from Good Eats
Notes from Christmas 2006--we had a 2 rib, small-end, approx. 4 pound prime rib and roasted it to 122 degrees. After it rested for about 30 mins. and the temperature climbed to 129/130 degrees. We returned it to the oven for an additional 10 mins. at 500 degrees, then let it rest for another 20 mins. It was pretty much medium rare in the center sections and a little bit more towards medium on the end. We thought it came out perfectly. We also discarded most of the grease from the roasting pan before deglazing, and poured any juices from the final resting of the roast into the finished sauce. Our 4 pound roast took about 3 1/2 hours at 200 degrees to get to 122 degrees. So it was nearly 4 1/2 hours from counter top to table. We let the roast sit out on counter top for about 2 hours before putting it in the oven.
Let's face it: prime rib is a really expensive cut of meat. However, it's a lot cheaper to cook it at home than to have it in a restaurant. And then there are the left-overs (see my Parmesan Caesar dressing recipe).
Pre-heat your oven to 250 degrees (rack in middle of oven). Rub a bone-in prime rib roast with a little canola oil and season it with Kosher salt. Place the roast on a rack placed in a shallow roasting pan (a cast-iron frying pan would work great). Insert a meat thermometer into the thickest part of the meat (make sure it is not touching any bone). Place it in the oven and turn down the heat to 200 degrees. Roast until it reaches 118 degrees. Remove it from the oven, covering it loosely with foil. Let it rest until it reaches 130 degrees (this will take at least 30 minutes).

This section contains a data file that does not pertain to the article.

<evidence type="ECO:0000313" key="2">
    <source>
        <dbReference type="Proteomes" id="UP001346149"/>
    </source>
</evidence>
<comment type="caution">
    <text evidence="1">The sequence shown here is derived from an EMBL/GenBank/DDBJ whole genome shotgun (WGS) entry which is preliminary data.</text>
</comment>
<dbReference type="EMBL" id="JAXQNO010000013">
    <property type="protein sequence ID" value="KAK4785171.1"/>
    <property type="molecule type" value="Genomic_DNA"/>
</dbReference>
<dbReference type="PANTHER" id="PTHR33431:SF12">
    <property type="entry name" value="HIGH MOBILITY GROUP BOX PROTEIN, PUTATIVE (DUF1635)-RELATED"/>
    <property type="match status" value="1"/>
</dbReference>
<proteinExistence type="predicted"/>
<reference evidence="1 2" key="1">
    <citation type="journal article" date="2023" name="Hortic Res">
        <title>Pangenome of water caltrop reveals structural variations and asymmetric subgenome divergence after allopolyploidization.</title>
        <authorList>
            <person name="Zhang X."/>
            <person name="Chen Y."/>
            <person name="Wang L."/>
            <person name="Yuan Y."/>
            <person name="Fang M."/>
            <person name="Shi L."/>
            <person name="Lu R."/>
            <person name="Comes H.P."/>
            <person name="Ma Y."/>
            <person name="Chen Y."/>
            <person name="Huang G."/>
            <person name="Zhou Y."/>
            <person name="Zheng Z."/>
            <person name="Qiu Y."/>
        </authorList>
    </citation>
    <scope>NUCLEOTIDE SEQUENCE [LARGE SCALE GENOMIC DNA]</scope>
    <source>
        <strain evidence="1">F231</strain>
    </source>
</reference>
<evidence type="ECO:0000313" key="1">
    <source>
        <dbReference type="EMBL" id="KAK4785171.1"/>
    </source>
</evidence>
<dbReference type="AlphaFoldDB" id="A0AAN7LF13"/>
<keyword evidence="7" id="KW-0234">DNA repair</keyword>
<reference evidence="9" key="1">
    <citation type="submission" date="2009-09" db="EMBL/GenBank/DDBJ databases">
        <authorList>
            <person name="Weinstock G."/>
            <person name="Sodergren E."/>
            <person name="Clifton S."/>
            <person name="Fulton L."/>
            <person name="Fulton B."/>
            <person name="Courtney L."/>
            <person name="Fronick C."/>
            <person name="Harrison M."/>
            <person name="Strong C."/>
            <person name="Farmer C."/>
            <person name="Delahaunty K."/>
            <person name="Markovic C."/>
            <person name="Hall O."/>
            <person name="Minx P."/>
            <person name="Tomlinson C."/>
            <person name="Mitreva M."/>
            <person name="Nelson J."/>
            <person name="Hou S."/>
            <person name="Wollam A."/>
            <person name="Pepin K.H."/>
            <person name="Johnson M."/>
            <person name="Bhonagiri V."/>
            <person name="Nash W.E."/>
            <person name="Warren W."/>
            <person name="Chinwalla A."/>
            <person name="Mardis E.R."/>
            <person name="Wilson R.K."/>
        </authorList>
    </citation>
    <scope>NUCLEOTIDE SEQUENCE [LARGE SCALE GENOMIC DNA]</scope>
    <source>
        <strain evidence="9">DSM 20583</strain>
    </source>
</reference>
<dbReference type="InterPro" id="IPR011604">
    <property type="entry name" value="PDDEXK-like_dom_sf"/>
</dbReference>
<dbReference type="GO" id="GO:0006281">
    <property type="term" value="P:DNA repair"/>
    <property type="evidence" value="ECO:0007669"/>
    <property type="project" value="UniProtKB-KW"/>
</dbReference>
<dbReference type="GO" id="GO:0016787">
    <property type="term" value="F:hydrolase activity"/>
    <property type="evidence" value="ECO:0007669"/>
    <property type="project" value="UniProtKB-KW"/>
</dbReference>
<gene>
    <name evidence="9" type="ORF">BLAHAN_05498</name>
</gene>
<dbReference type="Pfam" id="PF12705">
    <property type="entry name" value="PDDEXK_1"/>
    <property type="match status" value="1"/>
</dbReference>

Meanwhile, turn the oven heat to 500 degrees. When the roast has reached 130 degrees, remove the foil and return it to the oven for about 10 minutes or until nicely crusted. Remove it from the oven and let it rest on a carving board while you make the reduction sauce. Place your roasting pan with its juices on the stove on high heat. Deglaze the pan with 1 cup of water. When reduced by half, add 1 cup red wine and 3 or 4 fresh sage leaves. Continue to reduce until you have 1 cup total. Strain into a gravy boat.
Eventhough we let our roast sit for over 30 minutes, it only went to 126 degrees. We were hungry, so we put it back in the oven at that point for the final browning. Next time, I think I might cook it until it reaches 120 (see Christmas 2006 note at top of page) degrees instead of 118. Ours was a fairly small roast; a larger one might have had the ability to climb to 130 degrees.
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